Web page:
Pre-marital screening can save your child from Thalassaemia

Published: May 9, 2013
3,000 to 4,000 children born with more virulent form of the disease, Thalassaemia-major annually. PHOTO: NEBATA.CO.UK

3,000 to 4,000 children born with more virulent form of the disease, Thalassaemia-major annually. PHOTO: NEBATA.CO.UK

KARACHI: Around five percent of the population is a carrier of Thalassaemia minor, according to Dr Nazneen Zaidi of Fatimid Foundation.

She said this is preventable by pre-marital screening and by avoiding marriage with a fellow carrier among other precautionary measures. She was speaking at an event organised by the Fatimid Foundation to commemorate the World Thalassaemia Day on Wednesday.

For a person suffering from Thalassaemia, an inherited genetic blood disorder, the body makes abnormal haemoglobin which causes the red blood cells to break down soon after they are formed leaving a person anaemic. Of the two types of Thalassaemia, minor and major, it is the latter that requires regular blood transfusions. Though born normal, children suffering from Thalassaemia major develop anaemia between the age of three and 18 months, which, if not treated, leads to death within the first three years.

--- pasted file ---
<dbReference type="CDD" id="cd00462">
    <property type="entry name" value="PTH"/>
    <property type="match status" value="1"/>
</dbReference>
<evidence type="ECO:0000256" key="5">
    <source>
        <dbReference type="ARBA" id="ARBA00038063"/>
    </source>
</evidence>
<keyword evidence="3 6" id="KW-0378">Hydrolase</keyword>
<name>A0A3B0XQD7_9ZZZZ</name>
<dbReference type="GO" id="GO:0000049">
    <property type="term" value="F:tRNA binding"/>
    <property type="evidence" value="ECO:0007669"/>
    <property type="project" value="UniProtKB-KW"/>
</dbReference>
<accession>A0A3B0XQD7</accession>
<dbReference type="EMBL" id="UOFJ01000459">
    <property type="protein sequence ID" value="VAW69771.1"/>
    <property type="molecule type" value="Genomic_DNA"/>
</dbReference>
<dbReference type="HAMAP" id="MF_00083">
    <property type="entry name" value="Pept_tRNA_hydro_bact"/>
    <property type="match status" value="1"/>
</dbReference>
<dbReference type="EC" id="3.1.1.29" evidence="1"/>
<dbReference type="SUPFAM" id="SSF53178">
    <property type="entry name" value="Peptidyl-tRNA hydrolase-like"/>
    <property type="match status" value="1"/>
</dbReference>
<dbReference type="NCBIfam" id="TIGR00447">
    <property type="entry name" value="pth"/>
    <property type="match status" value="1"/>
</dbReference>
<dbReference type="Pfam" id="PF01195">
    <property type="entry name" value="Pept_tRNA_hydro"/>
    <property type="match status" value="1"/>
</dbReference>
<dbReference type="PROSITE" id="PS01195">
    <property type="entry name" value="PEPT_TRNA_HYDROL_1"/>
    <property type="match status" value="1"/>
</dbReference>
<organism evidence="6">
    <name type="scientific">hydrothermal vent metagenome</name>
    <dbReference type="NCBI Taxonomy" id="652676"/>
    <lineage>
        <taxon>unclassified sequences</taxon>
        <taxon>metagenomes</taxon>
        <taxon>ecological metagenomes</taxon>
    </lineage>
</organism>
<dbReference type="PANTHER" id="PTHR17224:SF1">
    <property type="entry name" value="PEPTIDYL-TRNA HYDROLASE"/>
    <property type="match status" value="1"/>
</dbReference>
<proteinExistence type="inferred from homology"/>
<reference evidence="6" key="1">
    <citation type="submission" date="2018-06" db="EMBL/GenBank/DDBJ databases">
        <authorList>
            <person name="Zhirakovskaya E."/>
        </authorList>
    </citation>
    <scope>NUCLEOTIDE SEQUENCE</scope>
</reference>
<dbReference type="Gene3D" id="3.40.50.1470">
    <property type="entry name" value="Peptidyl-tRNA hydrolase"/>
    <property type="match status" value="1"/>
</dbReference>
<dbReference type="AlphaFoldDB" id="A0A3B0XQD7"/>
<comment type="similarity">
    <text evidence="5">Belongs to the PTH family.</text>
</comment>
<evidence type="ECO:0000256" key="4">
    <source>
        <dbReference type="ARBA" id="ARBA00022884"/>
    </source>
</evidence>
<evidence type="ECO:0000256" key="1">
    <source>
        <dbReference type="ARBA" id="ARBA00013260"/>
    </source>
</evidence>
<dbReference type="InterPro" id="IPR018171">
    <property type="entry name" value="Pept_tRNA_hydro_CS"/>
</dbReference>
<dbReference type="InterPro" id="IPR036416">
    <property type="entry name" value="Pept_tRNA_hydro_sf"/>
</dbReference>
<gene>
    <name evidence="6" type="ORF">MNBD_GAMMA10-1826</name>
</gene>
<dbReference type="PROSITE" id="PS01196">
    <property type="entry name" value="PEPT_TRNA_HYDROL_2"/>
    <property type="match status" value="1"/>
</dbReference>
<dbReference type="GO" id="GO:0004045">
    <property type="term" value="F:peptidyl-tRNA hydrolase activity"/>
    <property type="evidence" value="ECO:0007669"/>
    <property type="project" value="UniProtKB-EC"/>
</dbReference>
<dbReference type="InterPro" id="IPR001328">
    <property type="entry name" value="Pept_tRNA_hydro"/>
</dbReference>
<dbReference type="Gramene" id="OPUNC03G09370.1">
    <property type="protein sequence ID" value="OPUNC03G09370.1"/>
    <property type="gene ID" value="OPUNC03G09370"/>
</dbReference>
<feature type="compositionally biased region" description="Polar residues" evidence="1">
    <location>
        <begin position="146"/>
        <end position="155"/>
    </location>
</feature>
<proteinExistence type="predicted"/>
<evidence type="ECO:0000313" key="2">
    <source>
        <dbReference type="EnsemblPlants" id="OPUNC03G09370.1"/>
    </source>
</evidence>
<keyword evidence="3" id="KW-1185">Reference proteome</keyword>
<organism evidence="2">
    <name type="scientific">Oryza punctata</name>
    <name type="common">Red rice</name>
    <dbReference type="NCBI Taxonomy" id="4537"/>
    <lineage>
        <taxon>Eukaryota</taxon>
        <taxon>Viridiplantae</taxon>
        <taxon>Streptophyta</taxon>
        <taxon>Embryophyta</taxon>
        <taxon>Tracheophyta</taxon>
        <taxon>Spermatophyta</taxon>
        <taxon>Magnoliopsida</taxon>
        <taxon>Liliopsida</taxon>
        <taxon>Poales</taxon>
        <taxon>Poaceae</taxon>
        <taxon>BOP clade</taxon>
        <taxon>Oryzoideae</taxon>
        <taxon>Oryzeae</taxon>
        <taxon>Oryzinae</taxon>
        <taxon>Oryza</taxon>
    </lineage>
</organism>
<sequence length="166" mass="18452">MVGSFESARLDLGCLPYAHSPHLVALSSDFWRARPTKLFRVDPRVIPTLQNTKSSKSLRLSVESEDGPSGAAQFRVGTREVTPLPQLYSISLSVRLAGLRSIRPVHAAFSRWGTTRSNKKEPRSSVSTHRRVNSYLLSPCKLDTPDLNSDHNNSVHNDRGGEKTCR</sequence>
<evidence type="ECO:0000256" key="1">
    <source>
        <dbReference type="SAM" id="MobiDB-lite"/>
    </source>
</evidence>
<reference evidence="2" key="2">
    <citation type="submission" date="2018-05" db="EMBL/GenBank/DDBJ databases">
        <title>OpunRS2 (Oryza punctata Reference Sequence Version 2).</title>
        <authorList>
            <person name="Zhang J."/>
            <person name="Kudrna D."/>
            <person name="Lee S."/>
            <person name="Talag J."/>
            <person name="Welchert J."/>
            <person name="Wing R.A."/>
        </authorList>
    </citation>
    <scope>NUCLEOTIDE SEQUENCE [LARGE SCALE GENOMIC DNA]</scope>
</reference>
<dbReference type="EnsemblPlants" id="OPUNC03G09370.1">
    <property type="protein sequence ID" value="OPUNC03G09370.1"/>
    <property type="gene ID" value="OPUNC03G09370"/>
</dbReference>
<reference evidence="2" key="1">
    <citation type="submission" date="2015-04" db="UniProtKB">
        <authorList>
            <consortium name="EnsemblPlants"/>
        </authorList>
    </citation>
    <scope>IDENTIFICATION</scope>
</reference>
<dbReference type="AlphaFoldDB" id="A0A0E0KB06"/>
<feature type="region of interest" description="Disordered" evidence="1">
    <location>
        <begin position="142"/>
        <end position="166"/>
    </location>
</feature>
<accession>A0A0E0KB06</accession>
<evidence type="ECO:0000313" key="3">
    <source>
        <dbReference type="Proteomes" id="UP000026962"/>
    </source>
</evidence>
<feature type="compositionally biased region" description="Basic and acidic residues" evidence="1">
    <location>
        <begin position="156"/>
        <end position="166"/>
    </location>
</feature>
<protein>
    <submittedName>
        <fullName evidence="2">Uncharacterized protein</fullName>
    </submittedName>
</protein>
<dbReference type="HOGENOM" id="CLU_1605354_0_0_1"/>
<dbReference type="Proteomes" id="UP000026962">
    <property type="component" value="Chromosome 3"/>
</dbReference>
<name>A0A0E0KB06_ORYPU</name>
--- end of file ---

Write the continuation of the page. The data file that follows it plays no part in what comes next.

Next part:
According to Fatimid Foundation about 4,000 children are born with Thalassaemia major each year in Pakistan and currently there are 100,000 people suffering from this disorder.

The chief operating officer and secretary of Fatimid Foundation Trust, Rumi Dossal, said that they are trying to get affiliated with the World Thalassaemia Federation to further improve their services. The federation would help them provide the patients a multidimensional treatment encompassing cardiologists, dental help and pathological services.

The treatment for thalassaemia major involves blood transfusion after every two to three weeks. Though most children receiving transfusions live well into their teens, they need more treatment to live longer. The only known cure is a bone marrow transplant, which costs Rs1.6m million.

Fatimid Foundation chairperson, Lt. Gen. (R) Moinuddin Haider, asked the provincial governments to extend help in buying equipments for their centres in other cities. Auqaf and religious affairs minister Sardar Yasin Malik, who was the chief guest, hoped that the Thalassaemia bill sent to the parliament would be passed.

Published in The Express Tribune, May 9th, 2013.

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Reader Comments (1)

  • Samar_Yz
    May 9, 2013 - 2:30AM

    Yes, keep marrying your cousinsRecommend

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